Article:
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Cover Stories Series 2011> Aftermath of Earthquake in Japan> In-depth
UPDATED: March 22, 2011 NO. 12 MARCH 24, 2011
Being a Good Neighbor
China and other countries move rapidly to help earthquake-stricken Japan

LIFE DETECTION: Chinese rescuers use an instrument that helps locate survivors in Ofunato on March 16 (CHEN JIANLI)

China responded quickly to the earthquake disaster in Japan, sending relief materials and an international rescue team, which arrived only two days after the quake.

Chinese leaders also expressed their concern after the 9.0-magnitude earthquake hit northeast Japan on March 11. The earthquake—the most powerful in Japan's recorded history—and the tsunami it triggered have caused thousands of deaths and injuries in Japan as well as massive destruction.

In a message to Japanese Emperor Akihito on March 14, Chinese President Hu Jintao said he hoped the Japanese people would overcome their difficulties and rebuild their homes as soon as possible. The Chinese Government and people were ready to offer necessary help, he added.

"China is also an earthquake-prone country, so we understand the hardship that Japan is experiencing now," said Chinese Premier Wen Jiabao during a press conference the same day. Japan sent a rescue team and relief materials to China after the 2008 Wenchuan earthquake.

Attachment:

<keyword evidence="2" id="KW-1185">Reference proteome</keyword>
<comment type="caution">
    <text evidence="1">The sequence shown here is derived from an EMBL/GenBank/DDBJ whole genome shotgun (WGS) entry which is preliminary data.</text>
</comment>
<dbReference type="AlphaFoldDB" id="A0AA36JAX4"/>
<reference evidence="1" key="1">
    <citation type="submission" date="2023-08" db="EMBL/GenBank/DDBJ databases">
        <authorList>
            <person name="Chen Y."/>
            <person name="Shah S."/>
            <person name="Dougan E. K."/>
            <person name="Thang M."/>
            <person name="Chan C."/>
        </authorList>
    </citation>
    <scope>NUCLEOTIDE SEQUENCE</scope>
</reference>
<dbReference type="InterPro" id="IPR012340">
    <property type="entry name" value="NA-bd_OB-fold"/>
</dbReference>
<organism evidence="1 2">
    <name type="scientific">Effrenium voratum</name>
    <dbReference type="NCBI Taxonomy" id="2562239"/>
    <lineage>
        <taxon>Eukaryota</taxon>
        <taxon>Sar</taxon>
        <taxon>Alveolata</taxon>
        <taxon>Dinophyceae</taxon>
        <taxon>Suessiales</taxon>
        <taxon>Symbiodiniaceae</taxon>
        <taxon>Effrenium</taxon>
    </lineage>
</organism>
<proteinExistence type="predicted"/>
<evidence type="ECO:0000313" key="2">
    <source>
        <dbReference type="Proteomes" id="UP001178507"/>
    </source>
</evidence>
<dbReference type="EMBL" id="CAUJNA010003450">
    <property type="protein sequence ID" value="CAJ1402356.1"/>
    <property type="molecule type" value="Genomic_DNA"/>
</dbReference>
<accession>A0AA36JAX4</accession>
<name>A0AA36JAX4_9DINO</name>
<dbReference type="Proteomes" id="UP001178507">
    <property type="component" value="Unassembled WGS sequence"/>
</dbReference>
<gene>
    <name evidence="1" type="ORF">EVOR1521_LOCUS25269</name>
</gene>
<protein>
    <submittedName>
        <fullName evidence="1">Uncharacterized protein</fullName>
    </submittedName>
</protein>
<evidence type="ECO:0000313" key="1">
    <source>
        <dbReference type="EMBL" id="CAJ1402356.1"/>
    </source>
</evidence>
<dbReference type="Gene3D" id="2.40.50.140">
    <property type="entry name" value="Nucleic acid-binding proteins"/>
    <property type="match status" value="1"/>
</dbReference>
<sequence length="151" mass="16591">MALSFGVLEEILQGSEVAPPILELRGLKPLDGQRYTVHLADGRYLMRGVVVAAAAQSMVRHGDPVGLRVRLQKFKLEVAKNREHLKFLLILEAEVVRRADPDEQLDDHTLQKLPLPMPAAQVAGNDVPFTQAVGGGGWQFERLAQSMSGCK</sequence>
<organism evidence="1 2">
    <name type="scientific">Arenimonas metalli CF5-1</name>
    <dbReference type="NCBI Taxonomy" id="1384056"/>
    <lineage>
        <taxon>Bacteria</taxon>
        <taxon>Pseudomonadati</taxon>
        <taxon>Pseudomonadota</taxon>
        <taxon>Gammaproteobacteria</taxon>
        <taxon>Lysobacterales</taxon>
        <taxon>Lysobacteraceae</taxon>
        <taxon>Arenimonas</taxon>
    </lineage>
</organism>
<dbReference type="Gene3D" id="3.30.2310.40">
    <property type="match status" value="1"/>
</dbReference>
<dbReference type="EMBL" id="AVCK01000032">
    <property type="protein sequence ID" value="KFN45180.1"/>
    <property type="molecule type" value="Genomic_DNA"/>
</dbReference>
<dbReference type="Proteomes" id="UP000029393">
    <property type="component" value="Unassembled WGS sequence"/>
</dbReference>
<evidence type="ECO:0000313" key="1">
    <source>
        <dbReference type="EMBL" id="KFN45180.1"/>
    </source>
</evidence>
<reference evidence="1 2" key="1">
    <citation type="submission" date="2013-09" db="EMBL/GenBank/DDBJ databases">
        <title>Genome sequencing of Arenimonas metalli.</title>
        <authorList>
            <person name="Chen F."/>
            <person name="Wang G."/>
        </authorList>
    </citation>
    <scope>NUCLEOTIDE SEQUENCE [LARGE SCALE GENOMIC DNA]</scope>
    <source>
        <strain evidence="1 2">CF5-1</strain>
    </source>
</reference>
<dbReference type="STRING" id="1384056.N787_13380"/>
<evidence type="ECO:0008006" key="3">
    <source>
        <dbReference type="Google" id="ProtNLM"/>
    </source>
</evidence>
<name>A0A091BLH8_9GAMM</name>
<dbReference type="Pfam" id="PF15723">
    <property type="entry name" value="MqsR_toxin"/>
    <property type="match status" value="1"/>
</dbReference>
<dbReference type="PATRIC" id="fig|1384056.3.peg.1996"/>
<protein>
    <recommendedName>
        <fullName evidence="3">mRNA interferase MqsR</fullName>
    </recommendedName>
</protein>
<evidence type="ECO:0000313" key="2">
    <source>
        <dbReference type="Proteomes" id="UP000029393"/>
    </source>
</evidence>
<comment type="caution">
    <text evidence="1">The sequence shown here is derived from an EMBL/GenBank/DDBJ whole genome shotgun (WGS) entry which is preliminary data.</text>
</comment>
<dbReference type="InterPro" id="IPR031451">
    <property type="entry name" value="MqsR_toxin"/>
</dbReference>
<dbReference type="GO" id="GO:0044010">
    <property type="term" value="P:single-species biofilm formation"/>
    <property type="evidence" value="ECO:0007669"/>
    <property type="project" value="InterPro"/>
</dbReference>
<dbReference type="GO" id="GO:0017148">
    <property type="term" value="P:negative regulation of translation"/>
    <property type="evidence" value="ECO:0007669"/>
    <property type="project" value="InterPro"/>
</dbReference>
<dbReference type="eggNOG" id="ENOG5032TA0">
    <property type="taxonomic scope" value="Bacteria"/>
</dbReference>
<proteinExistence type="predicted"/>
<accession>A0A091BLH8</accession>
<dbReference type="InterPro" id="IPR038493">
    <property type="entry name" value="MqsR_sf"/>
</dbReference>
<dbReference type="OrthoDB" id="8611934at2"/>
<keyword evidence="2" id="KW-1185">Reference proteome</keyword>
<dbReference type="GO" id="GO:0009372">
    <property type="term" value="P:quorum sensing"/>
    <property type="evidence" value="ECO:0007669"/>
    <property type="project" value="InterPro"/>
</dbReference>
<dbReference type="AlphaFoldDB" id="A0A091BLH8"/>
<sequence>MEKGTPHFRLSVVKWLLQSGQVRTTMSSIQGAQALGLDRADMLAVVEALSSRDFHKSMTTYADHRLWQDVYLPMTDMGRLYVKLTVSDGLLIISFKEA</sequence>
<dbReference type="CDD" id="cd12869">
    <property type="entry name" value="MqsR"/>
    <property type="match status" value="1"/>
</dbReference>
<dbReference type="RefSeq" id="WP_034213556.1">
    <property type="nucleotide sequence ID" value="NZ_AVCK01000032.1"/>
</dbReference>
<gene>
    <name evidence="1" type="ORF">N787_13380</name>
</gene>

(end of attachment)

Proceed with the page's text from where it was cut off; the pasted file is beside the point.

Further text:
Relief aid

The Chinese Government has pledged to provide Japan with emergency humanitarian assistance worth 30 million yuan ($4.57 million). It has also decided to offer 20,000 tons of fuel to its earthquake-ravaged neighbor.

China's first load of relief goods was delivered to Japan by a charter flight from Shanghai on March 14. The relief materials, worth 7.2 million yuan ($1.1 million), comprised 2,000 blankets, 900 cotton tents and 200 emergency lights.

The Chinese military was responsible for collecting the first shipment of relief materials and the mission was accomplished very quickly, said China's Ministry of National Defense.

In addition to the Central Government, local governments in China, such as the government of Changchun, have announced separate donations to aid Japan's quake relief operations. Changchun, capital of northeast China's Jilin Province, is a sister city of earthquake-hit Sendai, capital city of Japan's Miyagi Prefecture.

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